The current recession has been bad medicine for New Jersey municipalities. As the foreclosure and unemployment rates rise, the tax collection rate falls. As the economy stalls, new construction slows with it. As interest rates fall, the rate of return on our reserves falls with them.
Though we understand the budgetary pressures that the state faces, we are disappointed that the Legislature may again this year
ask municipalities to absorb diminished municipal revenue replacement funding. Particularly troubling are the cuts in individual Energy Tax funding. When that tax replaced the old franchise and gross receipts tax, at our request, the Legislature included a
“poison pill.” That provision states that the state must meet annual municipal funding requirements or it would forfeit its right to collect the levy.
This year’s proposal would cut Consolidated Municipal Property Tax Relief Act (CMPTRA) funding by $94 million and divert $62 million of that to the Energy Tax, to avoid the ‘poison pill.’ That leaves the state with the $32 million that would have given us level funding.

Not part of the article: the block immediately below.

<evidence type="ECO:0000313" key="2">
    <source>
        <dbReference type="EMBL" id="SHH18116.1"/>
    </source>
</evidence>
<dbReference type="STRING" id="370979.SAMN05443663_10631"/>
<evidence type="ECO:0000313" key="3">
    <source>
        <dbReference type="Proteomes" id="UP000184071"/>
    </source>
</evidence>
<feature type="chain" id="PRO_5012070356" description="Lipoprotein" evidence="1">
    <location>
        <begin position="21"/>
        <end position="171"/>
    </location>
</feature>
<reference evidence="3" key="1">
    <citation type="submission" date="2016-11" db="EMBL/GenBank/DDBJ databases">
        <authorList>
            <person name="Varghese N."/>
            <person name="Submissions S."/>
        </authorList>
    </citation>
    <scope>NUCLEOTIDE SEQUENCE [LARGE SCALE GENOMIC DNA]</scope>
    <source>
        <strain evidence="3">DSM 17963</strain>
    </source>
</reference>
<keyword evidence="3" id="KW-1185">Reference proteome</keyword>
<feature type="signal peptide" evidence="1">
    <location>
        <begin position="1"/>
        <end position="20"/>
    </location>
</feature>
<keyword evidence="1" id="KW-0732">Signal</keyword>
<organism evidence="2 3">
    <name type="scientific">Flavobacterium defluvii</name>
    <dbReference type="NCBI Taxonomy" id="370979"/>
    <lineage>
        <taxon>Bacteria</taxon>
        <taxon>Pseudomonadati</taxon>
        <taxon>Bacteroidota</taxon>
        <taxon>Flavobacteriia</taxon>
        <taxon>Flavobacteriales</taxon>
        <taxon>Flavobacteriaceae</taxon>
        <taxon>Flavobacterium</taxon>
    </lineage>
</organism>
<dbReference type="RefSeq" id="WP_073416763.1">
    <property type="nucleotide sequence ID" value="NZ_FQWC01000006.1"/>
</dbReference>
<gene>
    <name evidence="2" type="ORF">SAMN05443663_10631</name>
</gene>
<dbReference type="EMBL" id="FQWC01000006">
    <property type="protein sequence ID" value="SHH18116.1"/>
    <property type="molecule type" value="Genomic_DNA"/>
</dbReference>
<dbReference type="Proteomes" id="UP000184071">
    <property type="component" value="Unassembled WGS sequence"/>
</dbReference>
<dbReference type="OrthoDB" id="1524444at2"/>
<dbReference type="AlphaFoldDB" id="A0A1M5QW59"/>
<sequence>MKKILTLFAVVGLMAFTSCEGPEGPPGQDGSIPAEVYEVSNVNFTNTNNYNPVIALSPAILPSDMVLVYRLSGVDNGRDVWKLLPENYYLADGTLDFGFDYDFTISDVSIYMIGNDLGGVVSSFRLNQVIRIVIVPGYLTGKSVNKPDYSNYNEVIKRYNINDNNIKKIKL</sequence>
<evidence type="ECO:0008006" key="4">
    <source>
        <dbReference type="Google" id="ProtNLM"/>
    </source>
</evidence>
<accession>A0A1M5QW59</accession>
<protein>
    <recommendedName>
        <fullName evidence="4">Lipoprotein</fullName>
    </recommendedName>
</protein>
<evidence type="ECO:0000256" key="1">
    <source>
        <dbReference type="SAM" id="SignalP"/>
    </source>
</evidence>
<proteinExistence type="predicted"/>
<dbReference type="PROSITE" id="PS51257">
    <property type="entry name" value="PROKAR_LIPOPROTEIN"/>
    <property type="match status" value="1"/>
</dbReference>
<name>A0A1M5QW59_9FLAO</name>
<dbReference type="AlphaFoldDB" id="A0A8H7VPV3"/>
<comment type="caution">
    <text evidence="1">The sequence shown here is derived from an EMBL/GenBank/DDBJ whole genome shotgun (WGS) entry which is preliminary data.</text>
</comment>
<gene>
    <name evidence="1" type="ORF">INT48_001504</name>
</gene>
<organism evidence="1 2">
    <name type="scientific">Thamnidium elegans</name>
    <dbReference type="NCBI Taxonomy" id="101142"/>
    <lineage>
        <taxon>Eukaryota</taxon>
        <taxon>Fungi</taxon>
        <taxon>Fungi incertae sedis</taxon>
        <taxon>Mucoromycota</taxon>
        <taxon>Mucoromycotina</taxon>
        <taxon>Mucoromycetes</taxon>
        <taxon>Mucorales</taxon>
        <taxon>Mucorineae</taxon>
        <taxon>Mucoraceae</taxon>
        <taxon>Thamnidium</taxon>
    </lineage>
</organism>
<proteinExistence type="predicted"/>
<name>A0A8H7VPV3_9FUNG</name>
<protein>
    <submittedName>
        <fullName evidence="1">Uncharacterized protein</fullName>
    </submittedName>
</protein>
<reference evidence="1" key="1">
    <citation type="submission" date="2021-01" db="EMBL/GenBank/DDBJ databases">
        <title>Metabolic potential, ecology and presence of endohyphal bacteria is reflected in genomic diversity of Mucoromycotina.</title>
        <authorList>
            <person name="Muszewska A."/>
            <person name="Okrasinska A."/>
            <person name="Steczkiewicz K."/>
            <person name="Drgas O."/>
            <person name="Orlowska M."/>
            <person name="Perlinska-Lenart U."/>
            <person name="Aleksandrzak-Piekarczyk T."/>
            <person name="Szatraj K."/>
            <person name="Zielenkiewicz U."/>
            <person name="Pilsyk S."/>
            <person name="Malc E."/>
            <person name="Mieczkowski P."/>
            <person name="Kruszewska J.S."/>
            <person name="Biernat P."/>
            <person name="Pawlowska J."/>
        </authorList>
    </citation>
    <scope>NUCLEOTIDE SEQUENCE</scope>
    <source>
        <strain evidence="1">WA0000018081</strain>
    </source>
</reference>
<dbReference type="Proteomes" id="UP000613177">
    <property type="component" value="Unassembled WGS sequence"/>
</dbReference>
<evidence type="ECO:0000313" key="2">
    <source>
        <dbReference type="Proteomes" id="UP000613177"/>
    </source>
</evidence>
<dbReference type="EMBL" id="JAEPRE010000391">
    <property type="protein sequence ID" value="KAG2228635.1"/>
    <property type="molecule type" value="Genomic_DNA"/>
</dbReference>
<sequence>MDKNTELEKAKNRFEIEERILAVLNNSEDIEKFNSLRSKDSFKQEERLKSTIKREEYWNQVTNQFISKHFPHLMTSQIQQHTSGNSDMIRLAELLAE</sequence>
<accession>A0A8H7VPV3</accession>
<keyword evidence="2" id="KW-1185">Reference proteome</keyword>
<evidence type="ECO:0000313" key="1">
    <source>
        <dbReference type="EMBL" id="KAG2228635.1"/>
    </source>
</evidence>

Though the lessening of individual Energy Tax apportionments seems to meet the letter of the law, with regards to the “poison pill,” it certainly strays from the spirit. In accepting our request for the “poison pill,” it was clearly the intent of the Legislature to protect the taxpayers in all municipalities from the state “skims,” which were routine throughout the 1980s and the 1990s.
With the enactment of Chapter 168 of the Public Laws of 1999, requiring annual
inflationary adjustments of the distributions of both the Energy Tax and CMPTRA, we believed that the property taxpayers in all municipalities had been promised real relief, which would be sustained, in good times and in bad, for many years to come.
Since CMPTRA was not ‘poison pill’ protected, however, those with the power to do so, at that time, soon abandoned the spirit of Chapter 168 by diverting moneys from CMPTRA, in order to appear to meet the inflation adjustment requirements of the
Energy Tax. So, for the next several years, municipalities received flat funding, and local taxpayers were denied the benefits of inflation adjusted relief.
So much for “poison pills.” We won’t be fooled again.
Editorial from New Jersey
Municipalities, Volume 86, Number 4, April 2009